On Eagle’s Wings 

Solid “Arizona Biennial” at TMA explores tree die-offs, violence and pure beauty

click to enlarge “Great Exchange 2--Golden Eagle Wings” by Jeffrey J. DaCosta, 2015, yellow Kevlar and carbon fiber.

“Great Exchange 2--Golden Eagle Wings” by Jeffrey J. DaCosta, 2015, yellow Kevlar and carbon fiber.

A pair of eagle's wings— rendered in bulletproof Kevlar—preside over the entrance to "Arizona Biennial 2015."

The wings are golden and glorious, spreading outward nearly eight feet across the gallery wall, seeming to celebrate the Arizona artists whose work is gathered within the Tucson Museum of Art.

But there's the little matter of the Kevlar. The bullet-proofing issues a warning that nature, and the iconic golden eagle itself, are under threat. And for this particular eagle, it's already too late. Its wings, delicately crafted by Jeffrey J. DaCosta of Tucson, are disembodied. The bird is missing in action.

Great Exchange 2-Golden Eagle Wings is an apt introduction to a Biennial that traffics heavily in art about environmental degradation.

Normally, the every-other-year juried exhibition of Arizona artists is more hodge-podge than themed, a wild assemblage of art about everything. This year is different.

Guest juror Irene Hofmann, director and chief curator of SITE Santa Fe, a respected outpost for contemporary art, didn't set out to curate a themed show. Yet when she plowed through the 1,500 submissions from 500 artists, she discovered "several distinct themes that occupy and concern artists throughout the state."

Whittling down the exhibition to 50 pieces by 33 artists, she created a coherent exhibition divided into four categories: nature, reclamation of cast-off objects, violence and the "seduction" of pure painting. Tucson makes a proud showing in this streamlined exhibition. In total, seventeen are from the Old Pueblo, while six hail from Phoenix, four from Tempe, and two each from Scottsdale, Jerome and Flagstaff.

The artists' media range all over the artistic map, sometimes literally, as in the case of Tucsonan Elizabeth Burden, whose "Cartographies: The Fallen 2" appears in the Violence section. It's a digital map of the United States documenting the locations of the deaths of minorities at the hands of the police.

There are up-to-the minute video installations. Lauren Strohacker and Kendra Sollars' "Animal Land," a ghostly projection of animals galloping across the white gallery wall in the Nature room) and fine oils on linen (Mike Stack's radiant untitled abstraction of luminous horizontal stripes suggesting a landscape is appropriately in Seduction).

For the Reclamation division, Katherine Monaghan made a couple of gorgeous abstract prints by collecting rusty old washers and pressing them onto wet paper, and Patricia Sannit created a 36-foot-long clay river that meanders across the floor ("Follow the River").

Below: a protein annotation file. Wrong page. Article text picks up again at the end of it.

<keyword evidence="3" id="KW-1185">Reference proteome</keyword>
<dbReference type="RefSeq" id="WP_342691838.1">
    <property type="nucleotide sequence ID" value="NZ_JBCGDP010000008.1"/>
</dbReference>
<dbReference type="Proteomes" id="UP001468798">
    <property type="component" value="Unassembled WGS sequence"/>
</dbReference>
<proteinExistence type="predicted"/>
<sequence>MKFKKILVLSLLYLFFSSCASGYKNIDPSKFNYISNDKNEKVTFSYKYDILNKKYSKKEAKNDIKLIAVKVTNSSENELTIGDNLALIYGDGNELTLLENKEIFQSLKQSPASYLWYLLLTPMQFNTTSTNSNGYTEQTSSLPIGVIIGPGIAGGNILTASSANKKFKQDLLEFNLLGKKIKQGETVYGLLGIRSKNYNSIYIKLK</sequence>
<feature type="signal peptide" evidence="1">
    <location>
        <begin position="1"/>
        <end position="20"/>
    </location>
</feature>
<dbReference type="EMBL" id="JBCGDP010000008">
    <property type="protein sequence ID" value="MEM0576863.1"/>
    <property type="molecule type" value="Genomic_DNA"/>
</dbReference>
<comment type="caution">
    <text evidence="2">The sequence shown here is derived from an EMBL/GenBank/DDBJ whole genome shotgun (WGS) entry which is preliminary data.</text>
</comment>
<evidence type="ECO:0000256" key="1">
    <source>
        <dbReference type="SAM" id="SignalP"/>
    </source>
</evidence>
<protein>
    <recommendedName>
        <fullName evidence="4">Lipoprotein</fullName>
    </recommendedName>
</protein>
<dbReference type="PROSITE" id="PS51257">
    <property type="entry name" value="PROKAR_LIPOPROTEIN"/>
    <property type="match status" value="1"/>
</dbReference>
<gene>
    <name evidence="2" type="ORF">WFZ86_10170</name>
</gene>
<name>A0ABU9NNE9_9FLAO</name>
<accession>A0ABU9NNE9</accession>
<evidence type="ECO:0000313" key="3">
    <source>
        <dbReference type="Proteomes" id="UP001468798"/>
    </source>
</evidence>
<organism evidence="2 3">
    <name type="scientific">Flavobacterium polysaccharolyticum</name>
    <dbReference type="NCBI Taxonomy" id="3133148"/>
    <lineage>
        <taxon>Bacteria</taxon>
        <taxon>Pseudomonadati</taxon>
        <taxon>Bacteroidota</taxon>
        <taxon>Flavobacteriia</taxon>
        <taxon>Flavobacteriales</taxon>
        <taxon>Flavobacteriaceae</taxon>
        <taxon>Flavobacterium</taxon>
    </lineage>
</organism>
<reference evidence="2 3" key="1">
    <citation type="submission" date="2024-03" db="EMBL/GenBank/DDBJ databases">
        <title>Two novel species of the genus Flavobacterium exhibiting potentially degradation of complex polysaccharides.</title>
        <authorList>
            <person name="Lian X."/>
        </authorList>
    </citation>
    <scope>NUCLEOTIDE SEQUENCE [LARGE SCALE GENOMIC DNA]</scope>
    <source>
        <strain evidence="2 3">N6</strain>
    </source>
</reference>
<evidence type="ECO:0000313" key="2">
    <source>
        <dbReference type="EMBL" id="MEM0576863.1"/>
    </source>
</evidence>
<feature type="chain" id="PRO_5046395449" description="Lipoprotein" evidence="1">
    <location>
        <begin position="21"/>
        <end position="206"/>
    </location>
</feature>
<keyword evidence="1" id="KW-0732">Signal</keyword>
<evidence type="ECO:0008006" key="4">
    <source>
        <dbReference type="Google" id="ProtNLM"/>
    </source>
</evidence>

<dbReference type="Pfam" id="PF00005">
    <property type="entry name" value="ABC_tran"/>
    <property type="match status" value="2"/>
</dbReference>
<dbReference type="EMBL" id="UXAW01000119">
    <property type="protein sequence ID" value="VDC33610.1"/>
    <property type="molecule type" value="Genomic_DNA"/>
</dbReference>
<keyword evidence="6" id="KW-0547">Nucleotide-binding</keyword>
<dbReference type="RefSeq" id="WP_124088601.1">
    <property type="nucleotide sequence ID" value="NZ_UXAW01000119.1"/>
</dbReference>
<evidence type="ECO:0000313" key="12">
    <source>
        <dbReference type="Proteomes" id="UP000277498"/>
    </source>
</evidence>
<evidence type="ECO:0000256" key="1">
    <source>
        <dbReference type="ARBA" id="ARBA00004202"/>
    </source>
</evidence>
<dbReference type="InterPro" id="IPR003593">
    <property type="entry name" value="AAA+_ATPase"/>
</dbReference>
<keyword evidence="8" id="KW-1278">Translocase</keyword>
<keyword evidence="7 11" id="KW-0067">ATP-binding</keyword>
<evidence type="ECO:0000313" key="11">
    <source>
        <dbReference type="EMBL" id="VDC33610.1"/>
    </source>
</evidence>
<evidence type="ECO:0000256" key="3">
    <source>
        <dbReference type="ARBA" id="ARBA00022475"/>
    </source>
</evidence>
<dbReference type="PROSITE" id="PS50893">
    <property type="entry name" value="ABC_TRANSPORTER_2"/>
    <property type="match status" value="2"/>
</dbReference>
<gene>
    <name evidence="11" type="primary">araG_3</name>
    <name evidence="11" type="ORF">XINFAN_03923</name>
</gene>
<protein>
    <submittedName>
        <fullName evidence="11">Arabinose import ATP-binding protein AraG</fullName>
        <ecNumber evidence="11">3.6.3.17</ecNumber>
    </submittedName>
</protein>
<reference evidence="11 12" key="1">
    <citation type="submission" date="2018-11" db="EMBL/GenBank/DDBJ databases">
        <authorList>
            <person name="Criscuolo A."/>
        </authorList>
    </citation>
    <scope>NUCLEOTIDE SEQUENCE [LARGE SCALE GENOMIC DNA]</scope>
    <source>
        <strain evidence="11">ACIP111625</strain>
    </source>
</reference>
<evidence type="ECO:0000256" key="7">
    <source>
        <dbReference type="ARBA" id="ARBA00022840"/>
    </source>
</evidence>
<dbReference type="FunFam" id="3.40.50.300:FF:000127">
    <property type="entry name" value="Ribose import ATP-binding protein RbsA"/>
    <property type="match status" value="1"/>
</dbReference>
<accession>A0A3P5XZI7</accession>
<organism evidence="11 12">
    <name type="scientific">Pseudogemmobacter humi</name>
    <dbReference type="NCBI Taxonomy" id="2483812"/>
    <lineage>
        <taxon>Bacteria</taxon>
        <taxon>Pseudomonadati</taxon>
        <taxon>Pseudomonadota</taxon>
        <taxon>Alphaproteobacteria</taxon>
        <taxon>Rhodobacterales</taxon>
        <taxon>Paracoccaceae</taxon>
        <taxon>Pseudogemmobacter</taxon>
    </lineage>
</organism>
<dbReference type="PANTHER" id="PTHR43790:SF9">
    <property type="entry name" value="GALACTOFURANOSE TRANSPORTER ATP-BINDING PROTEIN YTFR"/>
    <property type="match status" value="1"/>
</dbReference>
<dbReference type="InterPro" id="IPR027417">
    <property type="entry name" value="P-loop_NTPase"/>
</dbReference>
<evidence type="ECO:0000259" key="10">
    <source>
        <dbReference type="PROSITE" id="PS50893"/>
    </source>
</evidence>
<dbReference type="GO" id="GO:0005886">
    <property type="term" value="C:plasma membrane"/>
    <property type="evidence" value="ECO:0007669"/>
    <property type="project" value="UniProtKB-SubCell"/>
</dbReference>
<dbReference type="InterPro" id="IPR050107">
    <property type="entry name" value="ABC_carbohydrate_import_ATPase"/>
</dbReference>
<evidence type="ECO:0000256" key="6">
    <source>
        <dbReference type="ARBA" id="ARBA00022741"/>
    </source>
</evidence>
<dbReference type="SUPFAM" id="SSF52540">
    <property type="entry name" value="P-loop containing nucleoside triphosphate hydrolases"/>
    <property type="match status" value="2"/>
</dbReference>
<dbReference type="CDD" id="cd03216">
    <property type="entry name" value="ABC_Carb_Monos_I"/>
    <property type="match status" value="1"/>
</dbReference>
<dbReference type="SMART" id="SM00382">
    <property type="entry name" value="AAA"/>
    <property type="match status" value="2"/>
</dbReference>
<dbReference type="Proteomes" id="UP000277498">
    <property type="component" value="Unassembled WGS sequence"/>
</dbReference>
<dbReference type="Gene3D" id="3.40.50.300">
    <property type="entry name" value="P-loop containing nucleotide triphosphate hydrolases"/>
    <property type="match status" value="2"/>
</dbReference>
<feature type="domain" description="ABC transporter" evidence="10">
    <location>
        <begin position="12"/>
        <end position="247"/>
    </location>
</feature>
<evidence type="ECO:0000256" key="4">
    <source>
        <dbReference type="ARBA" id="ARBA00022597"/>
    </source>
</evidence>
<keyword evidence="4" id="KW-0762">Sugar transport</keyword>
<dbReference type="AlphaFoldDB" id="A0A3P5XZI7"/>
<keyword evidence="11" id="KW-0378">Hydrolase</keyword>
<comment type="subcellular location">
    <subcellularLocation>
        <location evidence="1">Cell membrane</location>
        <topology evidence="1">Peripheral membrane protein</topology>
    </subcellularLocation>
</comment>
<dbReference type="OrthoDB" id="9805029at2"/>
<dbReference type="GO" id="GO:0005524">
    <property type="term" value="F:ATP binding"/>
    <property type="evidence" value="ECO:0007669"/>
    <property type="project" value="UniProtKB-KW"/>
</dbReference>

Ellen McMahon and Beth Weinstein, both UA profs, made "Prone to Collapse," a cardboard forest glen. Visitors can climb inside and lie down to watch scientists' videos of dying western trees on the cardboard sky. The artists' note that the Southwest is suffering a tree "die-off"—we've lost 20 percent of our conifer forest in the last 10 years.

Back upstairs in the Nature gallery, where DaCosta's eagle's wings reign, Jerome artist Alan Bur Johnson ("Murmuration") worked with much smaller varieties. He took hundreds of delicate photo transparencies of tiny wings and put them inside metal rings. Then he attached the rings loosely to the wall, arranged like a swarm of bees. The wings flutter in the air at the slightest breeze.

In beautifully colored archival print digital photos, longtime Tucson photographer Robert Renfrow dives into the issue of endangered nature even more explicitly than DaCosta does.

In "Landscape Band-Aid #3," Renfrow photographed dying cacti at the edge of a brand-new housing development on Tucson's far reaches. But he's done what he can to help, photographically speaking: he's planted his own color pix of healthy barrel cacti, and shot them gleaming alongside the near-dead brown ones. In "#2," he's patched up a saguaro withering outside a gated community with a photo of a fine green patch of healthy saguaro skin.

Likewise, Phoenix artist Carolyn Lavender adds the severed taxidermy heads of wild animals to "Preservation Woods," a giant graphite drawing of a lush forest. (The Phoenix artist grew up in a leafy suburb of Washington state.) In the foreground, an odd collection of mismatched animals – an Australian koala, an Arizona javelina—stand and pose, nearly hidden among the trees, as they await, perhaps, their turn under the taxidermist's knife, or the developer's bulldozer.

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